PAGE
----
How To Make Better Food Choices for People and the Environment
Mass production has led to a huge decrease in smaller farms as more factory farms are needed nowadays. Did you know that back in 1990, nearly half of the U.S.'s agricultural production was sourced from small and medium sized farms? Now this percentage has fallen to less than a quarter.
In 1985, Missouri had 23,000 independent pig farmers. In 2019, this number dwindled to roughly over 2,000. The number of cattle farms has decreased by 40% too. According to Tim Gibbons from the Missouri Rural Crisis Center, just a few multinational companies have monopolized most livestock by using government subsidies and taxpayer money.
These companies intentionally overproduce, which keeps prices low, sometimes even lower than the production cost. This leads them to have less competition, which is how they stay at the top of the market.
On top of that, specialty shops have also fallen by 43% since 2012. This is why more supermarkets open from big chains as time goes on. Now is this a bad thing? It depends on what you're looking for. Let's compare the perks and disadvantages of shopping at the local market, farmers market, and supermarket:
- Local markets are usually small markets which means you are likely financially supporting a family who lives in the same neighborhood as you.
- Products in local markets are less processed, coming from smaller producers.
- It's easier to learn about the history of products.
- The vibe is friendly, so you can easily chat with the owner or employees.
- Bulk items are usually available. Bring your own bag or jars to start collecting those grains and legumes!
- Compared to a supermarket you will probably find fewer products here. The variety in local shops is smaller, so if you're looking for a big assortment, local shops might not the place to be.
- Local and specialty shops have fewer products and — many times — higher prices. This happens because the amount produced is lower but with higher production costs.
Support: The Agricultural Justice Project provides training, resources, and tools to improve labor and trade practices in North America. Many local food co-operatives sell products with their Food Justice Certified (FJC) label.
- Vegetables and herbs at these markets are usually harvested within one to two days of selling. Can you think of a better way to eat healthier and on a budget than affordable food, straight from the ground?
- Any questions you have can be asked directly to the vendor or even the farmer #SupportSmallFarmers.
- There are higher chances that the products you get will not contain any pesticides.
- Besides fruits and vegetables, you can also find legumes, pasta, rice, nuts, and freshly baked goods available in bulk.
- These markets are usually loud and vivid. The atmosphere is friendly and you can easily start chatting with sellers or even customers.
- Everything is either equal in price or cheaper than the local market or supermarket for seasonal produce (plus your money is going directly to the food producer's pocket).
- From an environmental scope, fields tend to be smaller than those of big companies that use larger and more resource-intensive fields.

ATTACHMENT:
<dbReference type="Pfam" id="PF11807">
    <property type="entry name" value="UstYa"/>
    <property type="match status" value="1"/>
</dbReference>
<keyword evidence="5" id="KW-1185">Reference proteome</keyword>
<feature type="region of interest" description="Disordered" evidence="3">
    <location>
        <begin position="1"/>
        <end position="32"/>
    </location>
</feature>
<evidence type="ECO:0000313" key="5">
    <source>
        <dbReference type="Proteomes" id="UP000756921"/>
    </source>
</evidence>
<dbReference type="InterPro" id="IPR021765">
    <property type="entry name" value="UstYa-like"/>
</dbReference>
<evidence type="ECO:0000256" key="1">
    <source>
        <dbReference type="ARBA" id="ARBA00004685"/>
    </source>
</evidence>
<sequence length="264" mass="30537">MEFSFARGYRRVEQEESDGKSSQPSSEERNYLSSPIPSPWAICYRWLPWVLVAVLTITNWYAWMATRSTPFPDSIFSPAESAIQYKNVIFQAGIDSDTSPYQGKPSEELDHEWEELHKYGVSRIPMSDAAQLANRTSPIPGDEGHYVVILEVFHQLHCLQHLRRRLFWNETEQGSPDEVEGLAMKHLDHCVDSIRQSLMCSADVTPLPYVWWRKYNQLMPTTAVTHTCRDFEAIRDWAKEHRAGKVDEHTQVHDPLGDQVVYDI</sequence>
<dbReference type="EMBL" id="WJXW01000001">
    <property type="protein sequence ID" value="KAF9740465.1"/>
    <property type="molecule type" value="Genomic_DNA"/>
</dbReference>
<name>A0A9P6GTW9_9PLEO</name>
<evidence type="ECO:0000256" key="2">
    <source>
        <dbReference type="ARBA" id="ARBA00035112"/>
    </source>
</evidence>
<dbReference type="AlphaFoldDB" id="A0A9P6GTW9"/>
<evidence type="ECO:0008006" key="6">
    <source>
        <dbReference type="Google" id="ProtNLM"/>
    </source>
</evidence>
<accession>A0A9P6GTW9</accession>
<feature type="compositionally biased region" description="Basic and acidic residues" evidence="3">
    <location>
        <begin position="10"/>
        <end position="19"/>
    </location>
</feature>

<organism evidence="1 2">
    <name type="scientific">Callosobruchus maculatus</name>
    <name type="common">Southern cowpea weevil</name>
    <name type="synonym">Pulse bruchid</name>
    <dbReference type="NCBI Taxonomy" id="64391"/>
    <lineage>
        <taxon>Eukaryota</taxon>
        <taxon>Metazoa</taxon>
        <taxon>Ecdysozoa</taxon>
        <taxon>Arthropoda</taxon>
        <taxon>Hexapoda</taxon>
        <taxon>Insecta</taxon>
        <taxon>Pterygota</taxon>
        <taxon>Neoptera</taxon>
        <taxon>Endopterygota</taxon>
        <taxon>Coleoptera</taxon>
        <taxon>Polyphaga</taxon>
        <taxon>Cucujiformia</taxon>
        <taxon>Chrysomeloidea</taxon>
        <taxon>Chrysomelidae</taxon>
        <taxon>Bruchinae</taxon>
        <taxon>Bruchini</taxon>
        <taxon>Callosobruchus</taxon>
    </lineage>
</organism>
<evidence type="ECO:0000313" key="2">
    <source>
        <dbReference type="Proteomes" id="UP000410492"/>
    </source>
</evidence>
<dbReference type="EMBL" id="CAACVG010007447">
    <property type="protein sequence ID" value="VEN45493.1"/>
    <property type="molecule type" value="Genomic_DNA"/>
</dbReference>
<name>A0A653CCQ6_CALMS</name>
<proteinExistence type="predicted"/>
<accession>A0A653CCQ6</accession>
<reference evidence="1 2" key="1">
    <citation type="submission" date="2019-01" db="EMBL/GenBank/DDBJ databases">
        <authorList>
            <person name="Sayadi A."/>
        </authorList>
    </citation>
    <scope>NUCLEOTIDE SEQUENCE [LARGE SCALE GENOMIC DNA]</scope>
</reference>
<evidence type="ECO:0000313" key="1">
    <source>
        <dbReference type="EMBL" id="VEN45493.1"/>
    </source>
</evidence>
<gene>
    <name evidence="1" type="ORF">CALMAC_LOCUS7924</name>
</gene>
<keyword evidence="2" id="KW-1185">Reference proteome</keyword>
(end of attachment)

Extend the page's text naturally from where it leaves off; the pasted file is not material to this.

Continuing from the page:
- Only the weather could be an obstacle between you and your fresh food. In the scenario of heavy rain or snow, it's possible that these markets will not take place when they are planned. In those cases, supermarkets and local markets will always be there for you!
- Depending on where you live, the closest farmers market may be located further away from your home than a supermarket.
Support: Farmworker Justice is a nonprofit organization that seeks to improve the living and working conditions of migrant and seasonal farmworkers. To make shopping at the farmers market a more equitable option for those receiving state food benefits, you can advocate bringing the Supplemental Nutrition Assistance Program (SNAP) to your local market. Organize on WeAct to make these changes happen.
- If you get hungry around 8 p.m. or forgot to buy something important to cook for dinner later at night, the supermarket will still be open.
- Large varieties are available at the supermarkets — very often so large that you might find yourself standing in the big aisles and staring at many products.
- Compared to local markets, supermarkets can be cheaper.
- If you really like a specific big brand of pasta sauce or packaged cheese, a supermarket will have many options for you.
- Many times products come from far away and are not as fresh as farmers or local markets.
- Shopping from the supermarket is much more impersonal as people go there, take what they want, and go directly to the cashier.
- Your food changes hands several times from the moment it leaves the land until it gets to you, which typically means a larger carbon footprint #FoodSupplyChain.
- Let's consider the environmental scope again. There is so much unnecessary plastic used in packaging fruits and vegetables even though they have their own, natural protection!
Support: Supermarkets employ large amounts of people who have been some of the unsung heroes during the pandemic, working tirelessly to provide society with our basic needs. Fight to raise the minimum wage for these essential workers.
Did you know that in 2010 around eight million tons of plastic ended up in the ocean? Numbers for 2020 are expected to be tenfold with the contribution of plastic use during the pandemic.
Where do you get your food from? Comment below and let us know which of these three types of markets you prefer and why. Download WeAct to discuss food activism with other like-minded people.